TUSKEGEE, Ala. (August 16, 2012) — New students and their parents are getting their first taste of campus life during orientation week at Tuskegee University. Tuesday was the first day of a schedule crammed with activities to help the students get acquainted with their new surroundings. Hosted by volunteers from the Tuskegee University L.A.S.E.R. (Linking Academic Success to Engagement and Resilience) group, the new students are introduced to the administration, campus leadership, deans, and student and academic support services throughout the week. Orientation will end Aug. 21.
|On Tuesday, Tuskegee University President,
Gilbert L. Rochon spoke with new students, their
parents and family during a picnic.
|Student emerges after crawling through a tube
during a carnival held by the College of Agriculture,
Environment and Nutrition Sciences.
On Tuesday, Tuskegee University President, Gilbert L. Rochon, and first lady, Patricia S. Rochon officially welcomed the newcomers, their parents and family. At Chambliss Hall, the Rochons answered questions and met with students and parents during a picnic that featured music and performances by student Greek organizations. On Wednesday, the president gave the new students lessons about Tuskegee’s history and future during an address in the University Chapel.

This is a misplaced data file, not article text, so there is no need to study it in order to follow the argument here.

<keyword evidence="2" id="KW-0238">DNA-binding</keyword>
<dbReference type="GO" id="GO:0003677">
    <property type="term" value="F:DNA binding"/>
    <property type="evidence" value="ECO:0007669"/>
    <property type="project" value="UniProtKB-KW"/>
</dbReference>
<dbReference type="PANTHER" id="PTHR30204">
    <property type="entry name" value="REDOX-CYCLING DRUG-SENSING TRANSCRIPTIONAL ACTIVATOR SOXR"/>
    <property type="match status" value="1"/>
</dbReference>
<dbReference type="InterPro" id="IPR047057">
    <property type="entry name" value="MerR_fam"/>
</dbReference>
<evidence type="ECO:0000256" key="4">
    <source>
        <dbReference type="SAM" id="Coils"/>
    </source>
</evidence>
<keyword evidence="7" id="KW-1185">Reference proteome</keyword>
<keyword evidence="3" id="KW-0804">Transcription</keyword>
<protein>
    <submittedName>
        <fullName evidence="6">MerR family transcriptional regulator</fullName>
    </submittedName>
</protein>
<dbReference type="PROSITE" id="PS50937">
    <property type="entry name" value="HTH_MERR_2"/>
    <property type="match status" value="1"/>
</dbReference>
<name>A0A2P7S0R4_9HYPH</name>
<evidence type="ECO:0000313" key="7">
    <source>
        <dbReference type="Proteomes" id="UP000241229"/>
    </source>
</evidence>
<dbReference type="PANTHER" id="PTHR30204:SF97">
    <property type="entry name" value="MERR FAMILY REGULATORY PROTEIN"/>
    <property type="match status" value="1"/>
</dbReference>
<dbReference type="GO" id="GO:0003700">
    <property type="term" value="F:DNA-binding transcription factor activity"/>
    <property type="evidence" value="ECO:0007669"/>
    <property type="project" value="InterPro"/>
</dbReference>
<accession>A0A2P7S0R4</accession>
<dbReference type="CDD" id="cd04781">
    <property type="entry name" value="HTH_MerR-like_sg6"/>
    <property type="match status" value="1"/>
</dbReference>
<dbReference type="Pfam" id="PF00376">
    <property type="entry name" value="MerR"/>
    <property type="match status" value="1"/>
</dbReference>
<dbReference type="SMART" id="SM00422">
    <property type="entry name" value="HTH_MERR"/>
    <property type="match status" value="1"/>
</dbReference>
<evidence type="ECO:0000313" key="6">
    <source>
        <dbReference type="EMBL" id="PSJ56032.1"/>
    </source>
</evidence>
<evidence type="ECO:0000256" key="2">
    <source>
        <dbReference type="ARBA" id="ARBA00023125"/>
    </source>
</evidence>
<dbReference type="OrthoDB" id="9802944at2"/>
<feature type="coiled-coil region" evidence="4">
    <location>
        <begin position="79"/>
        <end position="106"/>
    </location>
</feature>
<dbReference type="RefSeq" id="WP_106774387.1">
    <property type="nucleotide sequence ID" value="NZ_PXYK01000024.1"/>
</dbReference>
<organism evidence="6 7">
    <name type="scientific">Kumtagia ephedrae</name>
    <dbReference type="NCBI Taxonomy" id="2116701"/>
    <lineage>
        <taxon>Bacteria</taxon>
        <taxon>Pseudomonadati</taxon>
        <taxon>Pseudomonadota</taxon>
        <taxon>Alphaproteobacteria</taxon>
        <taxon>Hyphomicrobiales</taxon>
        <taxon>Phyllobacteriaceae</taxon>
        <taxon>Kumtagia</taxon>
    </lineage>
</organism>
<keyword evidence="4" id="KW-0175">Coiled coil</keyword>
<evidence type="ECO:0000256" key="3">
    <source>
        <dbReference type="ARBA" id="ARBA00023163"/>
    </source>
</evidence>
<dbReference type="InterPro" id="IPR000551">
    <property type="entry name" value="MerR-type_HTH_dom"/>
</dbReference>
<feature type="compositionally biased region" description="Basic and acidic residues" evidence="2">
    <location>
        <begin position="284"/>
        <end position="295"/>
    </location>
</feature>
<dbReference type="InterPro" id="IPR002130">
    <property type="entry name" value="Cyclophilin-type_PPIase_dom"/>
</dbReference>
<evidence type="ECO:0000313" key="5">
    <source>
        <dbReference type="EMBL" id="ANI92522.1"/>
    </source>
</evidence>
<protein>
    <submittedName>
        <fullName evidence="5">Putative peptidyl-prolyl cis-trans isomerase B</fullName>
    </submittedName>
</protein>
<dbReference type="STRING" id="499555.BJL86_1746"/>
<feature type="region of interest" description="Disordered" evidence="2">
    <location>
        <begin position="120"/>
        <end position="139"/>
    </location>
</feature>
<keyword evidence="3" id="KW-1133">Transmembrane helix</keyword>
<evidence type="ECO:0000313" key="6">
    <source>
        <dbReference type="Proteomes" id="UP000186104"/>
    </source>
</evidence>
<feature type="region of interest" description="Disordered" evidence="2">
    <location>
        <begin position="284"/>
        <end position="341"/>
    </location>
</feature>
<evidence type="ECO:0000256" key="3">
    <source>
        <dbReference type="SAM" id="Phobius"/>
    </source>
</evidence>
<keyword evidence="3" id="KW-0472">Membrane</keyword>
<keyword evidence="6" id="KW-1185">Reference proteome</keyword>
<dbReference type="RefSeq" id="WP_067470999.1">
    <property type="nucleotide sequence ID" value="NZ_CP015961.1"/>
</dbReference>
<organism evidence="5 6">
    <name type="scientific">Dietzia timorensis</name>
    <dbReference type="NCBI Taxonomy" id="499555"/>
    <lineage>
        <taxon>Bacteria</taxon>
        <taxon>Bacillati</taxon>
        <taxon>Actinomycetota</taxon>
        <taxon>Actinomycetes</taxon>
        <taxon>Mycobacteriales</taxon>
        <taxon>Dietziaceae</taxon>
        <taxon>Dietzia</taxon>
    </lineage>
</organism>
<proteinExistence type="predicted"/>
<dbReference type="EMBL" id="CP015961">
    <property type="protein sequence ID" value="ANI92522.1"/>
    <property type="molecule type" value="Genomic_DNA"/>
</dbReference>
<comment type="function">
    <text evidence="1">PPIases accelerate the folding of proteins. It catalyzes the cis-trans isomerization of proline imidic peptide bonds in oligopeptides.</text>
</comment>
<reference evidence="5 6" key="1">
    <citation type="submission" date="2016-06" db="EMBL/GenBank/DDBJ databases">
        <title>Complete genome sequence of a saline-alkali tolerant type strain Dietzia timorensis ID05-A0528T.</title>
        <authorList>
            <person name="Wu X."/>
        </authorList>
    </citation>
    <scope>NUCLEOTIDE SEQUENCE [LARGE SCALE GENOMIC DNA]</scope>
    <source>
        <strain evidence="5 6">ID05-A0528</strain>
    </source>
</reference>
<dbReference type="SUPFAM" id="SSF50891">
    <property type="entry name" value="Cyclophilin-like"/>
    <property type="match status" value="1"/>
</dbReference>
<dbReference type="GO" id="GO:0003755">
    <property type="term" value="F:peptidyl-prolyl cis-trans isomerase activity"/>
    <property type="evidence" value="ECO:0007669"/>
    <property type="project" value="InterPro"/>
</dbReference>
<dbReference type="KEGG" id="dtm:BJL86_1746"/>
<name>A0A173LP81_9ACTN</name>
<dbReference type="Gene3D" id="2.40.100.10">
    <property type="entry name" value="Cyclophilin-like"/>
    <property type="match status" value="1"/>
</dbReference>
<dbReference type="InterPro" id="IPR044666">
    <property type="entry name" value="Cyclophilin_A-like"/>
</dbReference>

Lessons from the president
Starting with the story of Tuskegee’s founding, the president explained the institution’s legacy and impact on other universities and the world. He outlined some of Tuskegee’s global involvement in nations such as Burkina Faso, Ghana India and Tanzania.
“It’s an extraordinary history that is a source of inspiration and a challenge because the bar has been raised very high,” he said.
He gave information about new degree program offerings and plans for the possible addition of medical and law schools in the future. He also told the group of plans to start a new generation of Tuskegee Airmen with new programs for training pilots, air traffic controllers and aerospace engineers.
“You’ve come to an institution that has a tremendous amount of history, a tremendous amount of pride and respect for traditions,” he said. “And, also an institution that is very forward-looking and determined.”
Welcome to CAENS
For the first time, new students got the chance to have some old-fashioned fun while learning more about the College of Agriculture, Environment and Nutrition Sciences during a carnival outside Campbell Hall and the Morrison-Mayberry building Wednesday afternoon. From agriculture studies to fitness and nutrition, booths displayed all aspects of the college as well as information such as study tips and stress management.
“Our focus is on freshmen. We wanted to them to feel welcome here… This is the beginning of us sharing what we’re all about with the rest of the campus,” said the college’s dean, Walter A. Hill.
The event featured fitness challenge courses, games, hayrides, horseback riding and a petting zoo. Fresh from taking her first ride on a full-grown horse, freshman, Niesha Marks, talked about her experiences on campus and the people.
“They’re very homey around here,” said the 17-year-old pre-veterinary medicine major from Montrose, Mich.